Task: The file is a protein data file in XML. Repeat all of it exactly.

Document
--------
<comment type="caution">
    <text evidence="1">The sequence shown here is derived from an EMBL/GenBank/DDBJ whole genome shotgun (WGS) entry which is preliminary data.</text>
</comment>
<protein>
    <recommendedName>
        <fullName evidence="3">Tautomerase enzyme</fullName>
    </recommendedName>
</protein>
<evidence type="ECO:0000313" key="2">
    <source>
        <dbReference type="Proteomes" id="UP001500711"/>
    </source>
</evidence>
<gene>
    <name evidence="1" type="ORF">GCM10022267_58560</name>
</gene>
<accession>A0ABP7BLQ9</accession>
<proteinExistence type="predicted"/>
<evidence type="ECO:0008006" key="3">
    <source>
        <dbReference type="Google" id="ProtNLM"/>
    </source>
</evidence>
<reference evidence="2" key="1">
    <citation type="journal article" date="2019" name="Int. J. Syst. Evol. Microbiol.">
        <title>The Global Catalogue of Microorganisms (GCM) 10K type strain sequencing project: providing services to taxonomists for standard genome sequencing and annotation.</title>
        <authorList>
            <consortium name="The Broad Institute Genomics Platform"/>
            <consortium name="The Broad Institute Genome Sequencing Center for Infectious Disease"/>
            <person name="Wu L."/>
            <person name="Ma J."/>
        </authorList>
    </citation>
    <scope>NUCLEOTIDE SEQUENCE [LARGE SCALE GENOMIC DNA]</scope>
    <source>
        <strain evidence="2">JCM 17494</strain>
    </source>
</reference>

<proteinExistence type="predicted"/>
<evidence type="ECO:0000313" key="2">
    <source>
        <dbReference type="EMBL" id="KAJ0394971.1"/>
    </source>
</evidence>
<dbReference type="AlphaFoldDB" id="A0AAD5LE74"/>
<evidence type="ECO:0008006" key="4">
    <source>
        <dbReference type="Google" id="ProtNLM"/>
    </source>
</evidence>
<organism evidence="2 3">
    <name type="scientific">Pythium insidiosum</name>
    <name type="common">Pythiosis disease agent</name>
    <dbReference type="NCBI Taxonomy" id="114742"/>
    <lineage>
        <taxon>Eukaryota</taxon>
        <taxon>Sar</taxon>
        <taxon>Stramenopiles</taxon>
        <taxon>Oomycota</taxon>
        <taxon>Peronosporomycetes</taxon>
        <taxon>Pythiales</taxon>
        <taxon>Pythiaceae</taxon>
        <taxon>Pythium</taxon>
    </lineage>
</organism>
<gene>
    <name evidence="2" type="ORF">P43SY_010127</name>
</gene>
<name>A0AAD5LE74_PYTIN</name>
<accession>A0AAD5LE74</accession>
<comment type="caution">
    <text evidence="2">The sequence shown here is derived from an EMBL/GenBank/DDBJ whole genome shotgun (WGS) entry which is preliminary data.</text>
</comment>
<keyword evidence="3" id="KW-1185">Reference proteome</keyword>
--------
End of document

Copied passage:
<comment type="caution">
    <text evidence="1">The sequence shown here is derived from an EMBL/GenBank/DDBJ whole genome shotgun (WGS) entry which is preliminary data.</text>
</comment>
<protein>
    <recommendedName>
        <fullName evidence="3">Tautomerase enzyme</fullName>
    </recommendedName>
</protein>
<evidence type="ECO:0000313" key="2">
    <source>
        <dbReference type="Proteomes" id="UP001500711"/>
    </source>
</evidence>
<gene>
    <name evidence="1" type="ORF">GCM10022267_58560</name>
</gene>
<accession>A0ABP7BLQ9</accession>
<proteinExistence type="predicted"/>
<evidence type="ECO:0008006" key="3">
    <source>
        <dbReference type="Google" id="ProtNLM"/>
    </source>
</evidence>
<reference evidence="2" key="1">
    <citation type="journal article" date="2019" name="Int. J. Syst. Evol. Microbiol.">
        <title>The Global Catalogue of Microorganisms (GCM) 10K type strain sequencing project: providing services to taxonomists for standard genome sequencing and annotation.</title>
        <authorList>
            <consortium name="The Broad Institute Genomics Platform"/>
            <consortium name="The Broad Institute Genome Sequencing Center for Infectious Disease"/>
            <person name="Wu L."/>
            <person name="Ma J."/>
        </authorList>
    </citation>
    <scope>NUCLEOTIDE SEQUENCE [LARGE SCALE GENOMIC DNA]</scope>
    <source>
        <strain evidence="2">JCM 17494</strain>
    </source>
</reference>

<proteinExistence type="predicted"/>
<evidence type="ECO:0000313" key="2">
    <source>
        <dbReference type="EMBL" id="KAJ0394971.1"/>
    </source>
</evidence>
<dbReference type="AlphaFoldDB" id="A0AAD5LE74"/>
<evidence type="ECO:0008006" key="4">
    <source>
        <dbReference type="Google" id="ProtNLM"/>
    </source>
</evidence>
<organism evidence="2 3">
    <name type="scientific">Pythium insidiosum</name>
    <name type="common">Pythiosis disease agent</name>
    <dbReference type="NCBI Taxonomy" id="114742"/>
    <lineage>
        <taxon>Eukaryota</taxon>
        <taxon>Sar</taxon>
        <taxon>Stramenopiles</taxon>
        <taxon>Oomycota</taxon>
        <taxon>Peronosporomycetes</taxon>
        <taxon>Pythiales</taxon>
        <taxon>Pythiaceae</taxon>
        <taxon>Pythium</taxon>
    </lineage>
</organism>
<gene>
    <name evidence="2" type="ORF">P43SY_010127</name>
</gene>
<name>A0AAD5LE74_PYTIN</name>
<accession>A0AAD5LE74</accession>
<comment type="caution">
    <text evidence="2">The sequence shown here is derived from an EMBL/GenBank/DDBJ whole genome shotgun (WGS) entry which is preliminary data.</text>
</comment>
<keyword evidence="3" id="KW-1185">Reference proteome</keyword>